How Alzheimer’s unduly influences the euthanasia debate

By Michael Cook

Negative attitudes towards Alzheimer’s disease are an undue influence on the euthanasia debate, claims an Australian bioethicist.

Deakin University Professor Megan-Jane Johnstone has examined the ‘Alzheimerisation’ of the euthanasia debate in her book, “Alzheimer’s disease, media representations and the politics of euthanasia: constructing risk and selling death in an aging society.”

“Alzheimer’s has been portrayed as the ‘disease of the century’ that is poised to have a near catastrophic impact on the world’s healthcare system as the population ages,” Professor Johnstone said.

“This representation of the disease—along with other often used terms such as ‘living dead’, a ‘funeral that never ends’ and a ‘fate worse than death’—places Alzheimer’s as a soft target in the euthanasia debate because it plays to people’s fears of developing the disease and what it symbolises. It positions Alzheimer’s as something that requires a remedy; that remedy increasingly being pre-emptive and beneficent euthanasia.”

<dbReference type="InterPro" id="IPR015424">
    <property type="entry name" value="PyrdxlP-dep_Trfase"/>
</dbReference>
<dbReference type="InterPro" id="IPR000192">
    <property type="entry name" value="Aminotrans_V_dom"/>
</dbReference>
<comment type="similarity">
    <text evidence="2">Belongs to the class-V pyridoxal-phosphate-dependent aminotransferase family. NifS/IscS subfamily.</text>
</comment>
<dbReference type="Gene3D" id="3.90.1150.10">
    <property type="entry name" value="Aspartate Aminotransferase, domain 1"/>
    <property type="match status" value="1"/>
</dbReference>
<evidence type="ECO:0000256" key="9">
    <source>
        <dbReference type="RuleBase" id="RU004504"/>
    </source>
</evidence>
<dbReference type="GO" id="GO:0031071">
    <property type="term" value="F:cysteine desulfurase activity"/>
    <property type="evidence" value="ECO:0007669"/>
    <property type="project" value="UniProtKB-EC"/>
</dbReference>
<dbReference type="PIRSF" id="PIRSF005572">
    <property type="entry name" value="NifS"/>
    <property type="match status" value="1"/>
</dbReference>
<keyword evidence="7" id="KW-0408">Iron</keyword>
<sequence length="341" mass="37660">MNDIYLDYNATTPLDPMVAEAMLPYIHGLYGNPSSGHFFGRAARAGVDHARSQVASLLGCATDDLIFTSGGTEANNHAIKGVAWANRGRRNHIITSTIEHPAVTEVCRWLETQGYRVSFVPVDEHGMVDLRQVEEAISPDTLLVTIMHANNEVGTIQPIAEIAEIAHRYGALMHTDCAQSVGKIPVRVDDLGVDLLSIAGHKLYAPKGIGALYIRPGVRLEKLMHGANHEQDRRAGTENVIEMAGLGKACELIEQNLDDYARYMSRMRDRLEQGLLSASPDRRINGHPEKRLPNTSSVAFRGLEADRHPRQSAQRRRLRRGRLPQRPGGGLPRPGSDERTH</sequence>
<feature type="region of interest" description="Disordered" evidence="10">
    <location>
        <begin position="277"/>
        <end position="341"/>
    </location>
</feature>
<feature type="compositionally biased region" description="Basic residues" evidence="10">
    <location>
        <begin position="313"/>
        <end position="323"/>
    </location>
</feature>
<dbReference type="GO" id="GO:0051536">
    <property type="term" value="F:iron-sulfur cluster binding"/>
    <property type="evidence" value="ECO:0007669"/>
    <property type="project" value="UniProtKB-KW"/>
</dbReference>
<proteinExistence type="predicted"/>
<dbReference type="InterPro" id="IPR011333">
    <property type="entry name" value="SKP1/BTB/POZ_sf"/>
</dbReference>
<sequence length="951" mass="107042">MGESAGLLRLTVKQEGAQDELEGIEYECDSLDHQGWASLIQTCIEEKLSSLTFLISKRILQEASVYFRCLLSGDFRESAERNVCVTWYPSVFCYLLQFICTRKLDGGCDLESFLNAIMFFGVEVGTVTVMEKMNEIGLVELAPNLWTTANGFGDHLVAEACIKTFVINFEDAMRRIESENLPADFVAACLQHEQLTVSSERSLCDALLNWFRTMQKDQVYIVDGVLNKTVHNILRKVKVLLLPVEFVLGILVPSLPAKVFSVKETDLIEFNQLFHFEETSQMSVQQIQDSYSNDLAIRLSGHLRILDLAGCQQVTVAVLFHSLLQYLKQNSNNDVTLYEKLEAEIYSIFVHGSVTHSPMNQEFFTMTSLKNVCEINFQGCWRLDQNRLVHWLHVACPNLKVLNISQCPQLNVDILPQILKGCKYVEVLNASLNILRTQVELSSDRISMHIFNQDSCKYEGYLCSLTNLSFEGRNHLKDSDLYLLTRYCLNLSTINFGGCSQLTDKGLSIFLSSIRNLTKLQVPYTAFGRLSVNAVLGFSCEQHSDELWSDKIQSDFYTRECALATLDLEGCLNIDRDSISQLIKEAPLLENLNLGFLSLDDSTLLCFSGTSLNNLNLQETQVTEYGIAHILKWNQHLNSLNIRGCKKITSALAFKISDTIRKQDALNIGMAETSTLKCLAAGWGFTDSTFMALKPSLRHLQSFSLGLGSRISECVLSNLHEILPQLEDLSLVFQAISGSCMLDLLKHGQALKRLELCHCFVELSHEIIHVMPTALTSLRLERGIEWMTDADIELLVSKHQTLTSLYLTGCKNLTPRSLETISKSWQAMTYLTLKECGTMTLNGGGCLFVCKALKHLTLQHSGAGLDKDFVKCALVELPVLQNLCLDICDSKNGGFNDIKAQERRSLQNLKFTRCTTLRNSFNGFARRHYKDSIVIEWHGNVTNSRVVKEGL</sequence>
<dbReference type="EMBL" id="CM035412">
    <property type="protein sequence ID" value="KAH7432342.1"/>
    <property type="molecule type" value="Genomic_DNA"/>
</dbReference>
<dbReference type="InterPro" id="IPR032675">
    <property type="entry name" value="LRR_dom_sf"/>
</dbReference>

Professor Johnstone acknowledges that euthanasia is a polarizing and emotive issue. However she warns that the public could be unduly swayed by the way the media, and pro-euthanasia groups, frame the issue as “simply a matter of choice” through the use of highly personalized, individual experiences.

“Euthanasia is far from a simple matter of choice, as choice itself is no simple matter; it is an extremely complex phenomenon. And Alzheimer’s disease cannot be adequately portrayed through highly publicised individual cases.”

Editor’s note. This appeared at BioEdge and is reposted with permission.